The Pac-Man-esque Univox logo is the cherry on top. No wait, I take it back - one of their purple-and- teal-tolex'd bass amps from the same era would be even sweeter, but we haven't got one...yet! As you can tell, we're pretty big fans of the old Univox stuff here, but check out this fan page for a nearly exhaustive look at pretty everything they ever made.
Saturday, June 18, 2011
The guy that sold us this piece told us that his family bought it in Spain, but he didn't know what it was called or how it was supposed to be tuned. A peek in the soundhole at least reveals that it was built in December 1969 by a Mr. Alfonso Checa, a well-regarded classical guitar builder from the town of Baza. It's not a guitar, though - it's another mystery instrument!
|Here it is with our store's spokes-robot, in another flyer I made.|
Thursday, June 16, 2011
|Well, hello there...|
Here's one that took me buy surprise - a woman brought this in for us to restring. See, someone had pulled all the old strings off at once, causing the floating bridge to fall off. She told me that it had been her father's, and that it was "nothing fancy..."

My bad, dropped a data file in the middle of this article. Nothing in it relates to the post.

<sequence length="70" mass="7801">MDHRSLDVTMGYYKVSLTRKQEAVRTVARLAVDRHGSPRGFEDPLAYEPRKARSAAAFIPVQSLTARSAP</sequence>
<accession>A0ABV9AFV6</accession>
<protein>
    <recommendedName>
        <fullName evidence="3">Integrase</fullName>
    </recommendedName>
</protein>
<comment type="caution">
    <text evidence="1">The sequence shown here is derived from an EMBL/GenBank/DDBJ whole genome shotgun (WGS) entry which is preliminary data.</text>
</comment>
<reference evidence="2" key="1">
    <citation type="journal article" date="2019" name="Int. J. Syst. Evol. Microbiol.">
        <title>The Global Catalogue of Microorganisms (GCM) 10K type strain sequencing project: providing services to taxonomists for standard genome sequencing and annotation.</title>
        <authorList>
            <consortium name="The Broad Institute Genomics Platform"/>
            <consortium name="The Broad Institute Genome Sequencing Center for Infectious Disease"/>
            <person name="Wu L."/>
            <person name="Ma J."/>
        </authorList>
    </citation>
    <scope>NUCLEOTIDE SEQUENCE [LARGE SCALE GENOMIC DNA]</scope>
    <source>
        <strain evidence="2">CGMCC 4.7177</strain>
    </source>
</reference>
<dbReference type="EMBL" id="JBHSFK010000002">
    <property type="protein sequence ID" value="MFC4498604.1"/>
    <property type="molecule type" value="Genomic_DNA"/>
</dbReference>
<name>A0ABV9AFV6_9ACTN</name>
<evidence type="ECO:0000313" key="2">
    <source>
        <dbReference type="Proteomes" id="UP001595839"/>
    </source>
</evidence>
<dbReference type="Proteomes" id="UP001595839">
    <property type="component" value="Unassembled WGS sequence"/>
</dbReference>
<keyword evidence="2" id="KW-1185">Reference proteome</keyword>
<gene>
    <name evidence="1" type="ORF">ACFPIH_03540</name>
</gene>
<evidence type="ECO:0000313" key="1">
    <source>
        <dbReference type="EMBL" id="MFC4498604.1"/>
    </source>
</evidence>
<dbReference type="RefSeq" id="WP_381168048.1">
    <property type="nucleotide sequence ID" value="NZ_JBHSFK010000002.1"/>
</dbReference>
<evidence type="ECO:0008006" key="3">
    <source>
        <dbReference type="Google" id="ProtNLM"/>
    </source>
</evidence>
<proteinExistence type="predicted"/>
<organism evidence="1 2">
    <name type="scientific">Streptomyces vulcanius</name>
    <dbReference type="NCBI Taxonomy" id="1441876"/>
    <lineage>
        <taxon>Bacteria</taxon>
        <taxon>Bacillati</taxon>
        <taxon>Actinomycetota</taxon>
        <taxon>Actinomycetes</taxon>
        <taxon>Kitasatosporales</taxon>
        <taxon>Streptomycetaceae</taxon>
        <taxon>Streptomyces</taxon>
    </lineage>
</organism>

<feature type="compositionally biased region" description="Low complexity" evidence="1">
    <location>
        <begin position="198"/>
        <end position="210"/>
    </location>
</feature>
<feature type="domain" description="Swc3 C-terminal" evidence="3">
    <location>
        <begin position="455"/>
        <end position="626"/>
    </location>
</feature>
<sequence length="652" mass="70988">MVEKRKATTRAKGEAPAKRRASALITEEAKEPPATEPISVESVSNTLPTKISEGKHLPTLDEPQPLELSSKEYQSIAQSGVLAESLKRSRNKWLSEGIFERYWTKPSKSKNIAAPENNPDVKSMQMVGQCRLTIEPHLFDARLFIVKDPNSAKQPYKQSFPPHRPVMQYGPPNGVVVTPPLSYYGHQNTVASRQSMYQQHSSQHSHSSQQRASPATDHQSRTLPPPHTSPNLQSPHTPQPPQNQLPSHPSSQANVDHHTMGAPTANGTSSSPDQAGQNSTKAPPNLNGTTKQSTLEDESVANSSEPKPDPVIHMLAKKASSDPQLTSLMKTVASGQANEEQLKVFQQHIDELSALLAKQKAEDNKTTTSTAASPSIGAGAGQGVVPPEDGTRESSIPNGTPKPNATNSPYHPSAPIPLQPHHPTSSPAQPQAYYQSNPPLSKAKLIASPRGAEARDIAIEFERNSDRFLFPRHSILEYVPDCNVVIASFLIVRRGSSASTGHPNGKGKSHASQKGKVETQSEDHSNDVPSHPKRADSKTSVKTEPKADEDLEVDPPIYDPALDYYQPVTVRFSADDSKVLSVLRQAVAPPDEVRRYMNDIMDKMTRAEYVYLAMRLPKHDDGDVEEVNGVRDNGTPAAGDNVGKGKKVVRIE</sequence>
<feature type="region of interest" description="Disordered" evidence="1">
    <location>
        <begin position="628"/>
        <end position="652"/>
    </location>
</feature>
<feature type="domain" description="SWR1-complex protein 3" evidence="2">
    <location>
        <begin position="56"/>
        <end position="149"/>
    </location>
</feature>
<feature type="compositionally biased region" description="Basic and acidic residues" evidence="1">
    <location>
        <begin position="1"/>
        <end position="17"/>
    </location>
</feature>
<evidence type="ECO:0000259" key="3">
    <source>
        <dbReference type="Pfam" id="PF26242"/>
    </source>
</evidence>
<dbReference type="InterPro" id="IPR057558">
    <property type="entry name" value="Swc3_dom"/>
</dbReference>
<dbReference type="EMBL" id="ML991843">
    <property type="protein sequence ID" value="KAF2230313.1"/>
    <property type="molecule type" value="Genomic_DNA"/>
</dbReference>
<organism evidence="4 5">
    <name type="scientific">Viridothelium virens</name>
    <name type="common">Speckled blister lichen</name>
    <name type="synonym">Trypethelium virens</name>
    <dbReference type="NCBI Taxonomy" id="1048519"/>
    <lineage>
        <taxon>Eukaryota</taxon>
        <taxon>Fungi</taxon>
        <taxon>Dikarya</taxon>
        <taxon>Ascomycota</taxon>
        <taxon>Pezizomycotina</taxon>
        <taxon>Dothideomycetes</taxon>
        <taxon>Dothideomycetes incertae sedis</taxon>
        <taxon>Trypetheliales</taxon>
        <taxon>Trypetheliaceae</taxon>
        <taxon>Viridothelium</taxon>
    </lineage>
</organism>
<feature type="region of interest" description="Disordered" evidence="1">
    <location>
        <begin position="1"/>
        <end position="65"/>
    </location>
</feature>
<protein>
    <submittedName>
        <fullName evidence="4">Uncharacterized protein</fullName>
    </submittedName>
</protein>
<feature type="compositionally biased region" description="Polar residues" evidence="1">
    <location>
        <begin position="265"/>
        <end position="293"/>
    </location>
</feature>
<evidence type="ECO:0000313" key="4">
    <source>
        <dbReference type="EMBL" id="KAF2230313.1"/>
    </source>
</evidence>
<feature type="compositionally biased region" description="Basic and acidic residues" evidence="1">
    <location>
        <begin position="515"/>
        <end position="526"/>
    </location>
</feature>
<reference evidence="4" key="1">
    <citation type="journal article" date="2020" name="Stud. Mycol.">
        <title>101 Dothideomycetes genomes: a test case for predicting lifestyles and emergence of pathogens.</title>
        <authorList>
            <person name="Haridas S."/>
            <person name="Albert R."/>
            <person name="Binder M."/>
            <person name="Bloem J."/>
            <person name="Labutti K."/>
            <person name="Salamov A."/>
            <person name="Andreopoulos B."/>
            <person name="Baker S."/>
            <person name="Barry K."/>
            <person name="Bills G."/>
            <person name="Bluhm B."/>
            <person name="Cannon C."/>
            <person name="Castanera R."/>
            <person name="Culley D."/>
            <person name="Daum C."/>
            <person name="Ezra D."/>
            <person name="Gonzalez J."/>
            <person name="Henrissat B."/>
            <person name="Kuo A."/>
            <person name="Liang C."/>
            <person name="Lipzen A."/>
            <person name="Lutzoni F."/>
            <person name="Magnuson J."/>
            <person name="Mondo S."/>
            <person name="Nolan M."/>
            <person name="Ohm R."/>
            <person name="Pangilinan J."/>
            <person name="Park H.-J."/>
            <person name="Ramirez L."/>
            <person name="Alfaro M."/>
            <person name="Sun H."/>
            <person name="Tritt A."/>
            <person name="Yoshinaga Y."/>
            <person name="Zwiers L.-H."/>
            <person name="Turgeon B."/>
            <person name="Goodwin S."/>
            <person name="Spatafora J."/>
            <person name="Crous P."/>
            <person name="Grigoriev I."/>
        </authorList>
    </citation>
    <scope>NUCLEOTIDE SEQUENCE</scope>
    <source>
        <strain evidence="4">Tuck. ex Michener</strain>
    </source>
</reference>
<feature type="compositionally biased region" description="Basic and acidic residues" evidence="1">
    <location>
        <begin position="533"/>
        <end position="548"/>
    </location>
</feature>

Yes, nothing fancy...and then she reaches into a gig bag and pulls this gorgeous vintage archtop. Wow! This has got to be one of the coolest archtop guitars I've ever seen! The finish is quite fetching, being a few shades darker than your usual sunburst - I'd call it a "sweet tea-burst."
The Art-Deco headstock stencil says "Armstrong Deluxe," but everything else screams "Harmony!" This would have been one of the nicer guitars they made, likely from around the late 50s to the early 60s. Uncle Freddie was kind enough to come over from next door to take a look, and he commented that it looked similar to the "Cremona" series, mostly because it has a spruce top and maple back and sides.
Speaking of the back - yes, it looks like curly maple, to boot! But looks aren't everything...luckily, with the intonation properly set and a fresh pack of strings, this thing sounds as rich and vibrant as it looks. The woman said that her son had been learning how to play on this one - man! Somebody out there has earned my guitar envy....
Wednesday, June 8, 2011